Four Mistakes Corporate Leaders Make When It Comes to Cybersecurity

By DirectorCorps

July 15, 2019 All Industries Crisis Management

Remember when Russian agents hacked more than 500 million accounts from Yahoo in 2013 and 2014? It wasn’t just the size of the breach that was enormous. The consequences of delaying disclosure of the breach for years ended up being enormous as well. It turned out that Yahoo knew about the hack as early as 2014 but didn’t disclose anything until late 2016, during a sale of major portions of its business to Verizon Communications.

Not only did the delay hurt Yahoo’s reputation; it also resulted in a financial setback. The U.S. Securities and Exchange Commission slapped Altaba, the company that formed from what remained of Yahoo after the sale, with a $35 million fine in 2018 for failing to disclose the breach to investors. That was on top of $50 million to settle lawsuits from Yahoo account holders.

Verizon agreed to pay half of that settlement but balked at paying the full purchase price for Yahoo. It ultimately paid $4.48 billion for the purchase, which was $350 million less than what was originally agreed.

The case showed that the stakes are magnified when it comes to breach disclosures and communication. This article will focus on some of the biggest mistakes corporate leaders make when it comes to cybersecurity, compiled from interviews with experts.

 1. Failing to communicate properly.
As the Yahoo case showed, good communication is invaluable. When and how to communicate that a breach has occurred is never an easy decision, and information about the breach may change during an investigation. A common mistake in response to news of a breach is an announcement that underestimates the potential harm.

“There’s an urge to say ‘Everything’s fine here, look away,’’’ says Kevin Haley, director of security response at the cybersecurity software firm Symantec Corp. There’s also an urge not to communicate a breach until after an investigation is over and all the facts are known. However, 2018 guidance from the SEC says that an ongoing investigation shouldn’t prevent disclosure of material information to investors.

“Most senior executives think a cyber breach is primarily a technical risk to the company,’’ said Leo Taddeo in a DirectorCorps video interview. Taddeo is a 20-year veteran of the FBI who is now the chief information security officer for the infrastructure and security platform Cyxtera Technologies. “That may be true to an extent. But the real risk to a company is failure to communicate properly. That’s where reputation damage could be made worse. That’s where you could lose the ability to work with partners and customers.”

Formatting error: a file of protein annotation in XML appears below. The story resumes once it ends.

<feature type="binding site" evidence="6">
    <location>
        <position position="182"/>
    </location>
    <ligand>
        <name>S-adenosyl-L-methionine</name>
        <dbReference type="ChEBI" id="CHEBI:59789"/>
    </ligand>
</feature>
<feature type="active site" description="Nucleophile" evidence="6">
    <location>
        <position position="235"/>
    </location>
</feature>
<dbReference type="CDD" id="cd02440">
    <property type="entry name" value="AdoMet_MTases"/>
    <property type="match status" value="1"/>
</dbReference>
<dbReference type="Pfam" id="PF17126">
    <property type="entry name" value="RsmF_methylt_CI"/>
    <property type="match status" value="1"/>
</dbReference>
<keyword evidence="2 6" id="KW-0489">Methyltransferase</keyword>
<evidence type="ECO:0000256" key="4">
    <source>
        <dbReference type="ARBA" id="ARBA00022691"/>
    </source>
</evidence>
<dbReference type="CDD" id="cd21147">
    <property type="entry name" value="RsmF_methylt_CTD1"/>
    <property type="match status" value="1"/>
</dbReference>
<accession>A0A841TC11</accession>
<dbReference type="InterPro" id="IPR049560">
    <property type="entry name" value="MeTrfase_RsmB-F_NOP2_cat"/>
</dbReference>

2. Creating an environment unsafe for truth-telling.
It’s hard to address problems in an atmosphere of fear. Make sure employees and vendors feel safe to report breaches and security problems. Don’t punish the bearer of bad news or anyone not responsible for the problem, but make sure those who are responsible are held accountable.

“My job as a CISO, and the job of other executives and the board, is to create an atmosphere where it’s safe for people to tell you the truth,” says Taddeo.

3. Reacting to the news instead of being proactive.
Planning for a breach is a fundamental part of corporate decision-making. Don’t get side-tracked by the latest news and lose sight of the company’s cyber security strategy and investments, says Gabriel Bassett, a co-author of Verizon’s 2019 Data Breach Investigations Report. The news is filled with reports of major breaches at corporations and city governments. Don’t ask what the company is doing to prevent an attack that was similar to one in the news.

“It’s great you’re worried about this one but what about the million other threats that came out today?” says Symantec’s Haley. Companies needs to protect themselves and plan for an attack based on their particular vulnerabilities.

“It’s hard if you’re only looking at the threat of the day,” Bassett says.

4. Thinking you can outsource risk.
Companies are increasingly turning to outside vendors for software and the cloud for storage. They are able to do so much more with the help of third-parties than they can do on their own, but they can’t pass the security risk to a third party.

“A lot of executives would like to externalize the risk,’’ says Adam Sedgewick, senior IT policy advisor for the National Institute of Standards and Technology. “A lot of people feel it’s too technical a topic and they want to buy their way out of it.”

Corporate leaders and board members need to ask enough questions to make sure they understand the risks their company faces and make sure management is addressing them. Think about the organization’s critical infrastructure and how to protect it, such as client lists and trade secrets and ask questions of IT managers to understand how they plan to go about protecting critical assets. And as your company changes, so might your risk profile. If you buy another company or shift your strategy or move files to the cloud, how does your risk change and how do you address that?

While corporate leaders often don’t have a lot of technical expertise, they can lead when it comes to strategy, communication and culture.